com/).” Wagner said.Catching the Brain in a Lie: Is "Mind Reading" Deception Detection Sci-Fi—or Science? | California Magazine 26/03/2018.” he says. “So the signals being picked up don’t necessarily have to be about the mental state of lying or deception. having chosen one in advance.” Nor is there a reliable way to prevent countermeasures that can disrupt the fMRI results—something as minute as wiggling your toes or clenching your anus can muck up the results.edu/california-magazine/just-in/2016-02-18/catching-brain-lie-mind-reading-deception-detection-sci-fi-or Page 7 of 16 . But the greatest doozy remains a conceptual one: To distinguish a truth from a lie by looking at a brain scan.” said Mark D’Esposito (http://psychology. and that’s a level of knowledge that no one has shown that we can get to. It’s just their opinion.edu/people/mark-t-desposito). a neuroscientist has to be able to “read” brain activity on an incredibly nuanced level. “They could have to do with attention and memory that differ between the conditions of the experiment because of how the experiment was conducted.berkeley. It certainly hasn’t swayed Joel Huizenga. “Anyone with a Ph. Even if the technology isn’t perfect.berkeley. he asks. Upon comparison. or what they’re thinking about. But in a similar experiment. founder and CEO of No Lie MRI (http://www. two groups of subjects were scanned while they viewed a series of numbers.noliemri. can keep anything out of court. both groups showed similar brain activity. despite their rejection by the courts. But as with the polygraph. why should society be denied the use of a tool that is still more sophisticated than a polygraph? https://alumni. “It’s trying to interpret what they think is right or wrong. 19+32 subject was instructed to “steal” one of two objects from a drawer. a professor of neuroscience and psychology at UC Berkeley and one of the earliest practitioners of fMRI technology. who staunchly contends that fMRIs are 100 percent accurate lie detectors. One way of interpreting that information is to say that the scan detected that lie. Huizenga goes so far as to suggest that neuroscientists who have studied and dismissed his company’s technology are driven by politics or have been bribed (he did not provide evidence to substantiate these claims). In the scanner. the subject denied possession of both objects—but the brain signaled a stronger fMRI response when the subject was referring to the object that was stolen. One group was instructed to lie about not seeing the number they had selected when it flashed on the screen while the other group passively viewed the numbers. expert skepticism doesn’t convince everyone.D.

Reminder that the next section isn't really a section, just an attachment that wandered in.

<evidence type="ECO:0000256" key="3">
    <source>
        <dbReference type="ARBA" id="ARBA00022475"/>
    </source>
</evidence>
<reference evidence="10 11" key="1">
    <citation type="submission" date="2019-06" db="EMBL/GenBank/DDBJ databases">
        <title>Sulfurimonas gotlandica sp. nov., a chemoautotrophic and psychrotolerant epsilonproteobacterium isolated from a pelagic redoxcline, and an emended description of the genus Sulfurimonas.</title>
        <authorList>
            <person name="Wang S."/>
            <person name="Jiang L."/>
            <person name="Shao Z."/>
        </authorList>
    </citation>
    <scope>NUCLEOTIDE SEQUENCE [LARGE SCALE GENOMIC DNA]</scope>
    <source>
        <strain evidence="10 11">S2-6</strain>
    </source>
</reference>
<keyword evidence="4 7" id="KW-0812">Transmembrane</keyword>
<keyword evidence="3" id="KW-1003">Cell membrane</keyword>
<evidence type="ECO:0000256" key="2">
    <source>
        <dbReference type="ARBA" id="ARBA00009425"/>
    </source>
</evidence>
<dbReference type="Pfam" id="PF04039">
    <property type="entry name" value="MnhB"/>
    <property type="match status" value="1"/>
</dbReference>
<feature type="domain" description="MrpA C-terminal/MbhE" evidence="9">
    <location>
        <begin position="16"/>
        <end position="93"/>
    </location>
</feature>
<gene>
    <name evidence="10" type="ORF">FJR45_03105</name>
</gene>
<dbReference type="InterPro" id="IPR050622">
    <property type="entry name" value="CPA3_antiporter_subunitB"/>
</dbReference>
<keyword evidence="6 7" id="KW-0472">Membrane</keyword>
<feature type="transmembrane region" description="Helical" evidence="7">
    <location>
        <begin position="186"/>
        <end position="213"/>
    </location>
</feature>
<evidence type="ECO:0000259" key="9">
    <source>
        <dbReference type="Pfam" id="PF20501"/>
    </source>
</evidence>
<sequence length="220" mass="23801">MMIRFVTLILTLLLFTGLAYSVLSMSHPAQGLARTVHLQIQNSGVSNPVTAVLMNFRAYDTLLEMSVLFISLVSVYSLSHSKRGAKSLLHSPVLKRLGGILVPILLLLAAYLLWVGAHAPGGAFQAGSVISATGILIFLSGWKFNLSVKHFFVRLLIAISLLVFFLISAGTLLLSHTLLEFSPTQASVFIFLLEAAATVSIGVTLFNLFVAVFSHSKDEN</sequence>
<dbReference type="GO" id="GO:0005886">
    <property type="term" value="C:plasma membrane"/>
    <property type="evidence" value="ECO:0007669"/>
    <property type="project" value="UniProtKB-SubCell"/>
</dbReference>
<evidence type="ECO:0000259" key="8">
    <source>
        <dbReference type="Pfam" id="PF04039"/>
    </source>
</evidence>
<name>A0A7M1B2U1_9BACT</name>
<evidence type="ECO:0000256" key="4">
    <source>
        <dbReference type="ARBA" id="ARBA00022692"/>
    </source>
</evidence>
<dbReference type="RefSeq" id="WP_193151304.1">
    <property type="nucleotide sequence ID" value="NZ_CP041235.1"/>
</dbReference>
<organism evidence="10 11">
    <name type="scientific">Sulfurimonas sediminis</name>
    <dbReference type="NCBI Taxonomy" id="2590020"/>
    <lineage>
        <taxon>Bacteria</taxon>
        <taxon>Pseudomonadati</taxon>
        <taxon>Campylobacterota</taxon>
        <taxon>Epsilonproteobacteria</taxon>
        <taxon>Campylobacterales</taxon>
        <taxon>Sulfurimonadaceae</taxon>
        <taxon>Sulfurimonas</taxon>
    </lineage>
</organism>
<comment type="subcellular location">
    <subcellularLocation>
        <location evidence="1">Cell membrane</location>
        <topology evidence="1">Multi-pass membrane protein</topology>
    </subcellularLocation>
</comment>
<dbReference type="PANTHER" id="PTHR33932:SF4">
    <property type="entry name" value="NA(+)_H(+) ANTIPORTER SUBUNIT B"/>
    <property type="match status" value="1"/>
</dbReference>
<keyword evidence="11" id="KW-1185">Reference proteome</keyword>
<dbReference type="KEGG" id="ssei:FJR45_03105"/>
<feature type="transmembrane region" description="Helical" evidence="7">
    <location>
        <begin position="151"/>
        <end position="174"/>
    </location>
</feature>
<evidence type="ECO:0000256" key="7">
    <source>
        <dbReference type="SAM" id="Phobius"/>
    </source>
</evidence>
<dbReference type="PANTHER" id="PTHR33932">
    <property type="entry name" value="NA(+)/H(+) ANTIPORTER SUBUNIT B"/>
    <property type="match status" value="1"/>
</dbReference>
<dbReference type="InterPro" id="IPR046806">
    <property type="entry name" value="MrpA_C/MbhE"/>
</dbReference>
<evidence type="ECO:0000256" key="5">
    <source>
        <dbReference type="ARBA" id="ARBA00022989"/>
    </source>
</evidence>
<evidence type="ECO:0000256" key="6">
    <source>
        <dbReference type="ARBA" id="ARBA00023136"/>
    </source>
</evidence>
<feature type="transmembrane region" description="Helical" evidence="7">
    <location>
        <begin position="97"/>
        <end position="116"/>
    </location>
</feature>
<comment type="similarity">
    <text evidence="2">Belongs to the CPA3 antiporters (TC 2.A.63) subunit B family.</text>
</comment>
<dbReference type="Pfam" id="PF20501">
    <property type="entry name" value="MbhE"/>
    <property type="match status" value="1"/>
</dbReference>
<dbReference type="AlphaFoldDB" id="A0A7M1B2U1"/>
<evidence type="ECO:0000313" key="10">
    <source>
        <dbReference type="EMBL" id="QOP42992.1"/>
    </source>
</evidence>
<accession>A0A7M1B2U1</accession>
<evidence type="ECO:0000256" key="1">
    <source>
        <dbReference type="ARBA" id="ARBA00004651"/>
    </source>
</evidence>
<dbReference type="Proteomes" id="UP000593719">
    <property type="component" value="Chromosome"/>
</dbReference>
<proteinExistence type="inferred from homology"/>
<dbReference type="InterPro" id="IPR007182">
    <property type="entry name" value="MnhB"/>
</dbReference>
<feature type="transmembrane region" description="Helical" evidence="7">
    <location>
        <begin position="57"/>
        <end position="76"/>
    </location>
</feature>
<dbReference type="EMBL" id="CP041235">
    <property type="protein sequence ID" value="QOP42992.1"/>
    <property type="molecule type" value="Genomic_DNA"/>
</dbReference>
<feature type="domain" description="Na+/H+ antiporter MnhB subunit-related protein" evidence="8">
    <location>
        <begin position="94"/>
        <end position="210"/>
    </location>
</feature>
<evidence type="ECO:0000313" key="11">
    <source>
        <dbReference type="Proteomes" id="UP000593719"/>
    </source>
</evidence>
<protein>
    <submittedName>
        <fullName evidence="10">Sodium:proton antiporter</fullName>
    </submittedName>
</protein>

a brain-scanning device capable of detecting deception may be possible.” he says.Catching the Brain in a Lie: Is "Mind Reading" Deception Detection Sci-Fi—or Science? | California Magazine 26/03/2018. Gallant at Berkeley concedes that in 50 years. confession evidence.” arrestee that “any incrim​inating So what happens if somewhere in the near or far future. the two methods used in the U. “These people are in an ivory tower. Currently. fMRI-based lie detection material is not allowed in court under the Frye standard and the Daubert standard.berkeley. to determine the admissibility of scientific evidence. the Berkeley law professor. with the right technological advances. it will almost certainly be under the Daubert standard.edu/california-magazine/just-in/2016-02-18/catching-brain-lie-mind-reading-deception-detection-sci-fi-or Page 8 of 16 . Under the Frye standard.S. But here’s the thing: Even staunch skeptics won’t rule out the possibility that researchers could create an accurate brain- imaging lie detector in the future.” Huizenga’s claim will almost certainly set more eyes rolling in the neuroscience community. “God knows we also admit tons of other evidence that have pretty darn high error rates. If evidence from an fMRI-based lie detector is ever admitted into court. judges assess the general opinion of the scientific community. “Eye witness Miranda Warnings testimony. Under the Daubert standard. technology does thoughts he produce a brain-based lie detection technique—whether improved fMRI. consciously https://alumni. bite marks—all this junk science that you may include a new read about in The New York Times. 19+32 “Should we work toward some theoretical perfection in 20 years? If you don’t start something now. you’ll never make it better.” says Roth. judges in federal court are treated as “gatekeepers” and are expected to admit expert testimony based on their own assessment of the science. you’ll never optimize it. we’re letting all that in as evidence warning to an of guilt.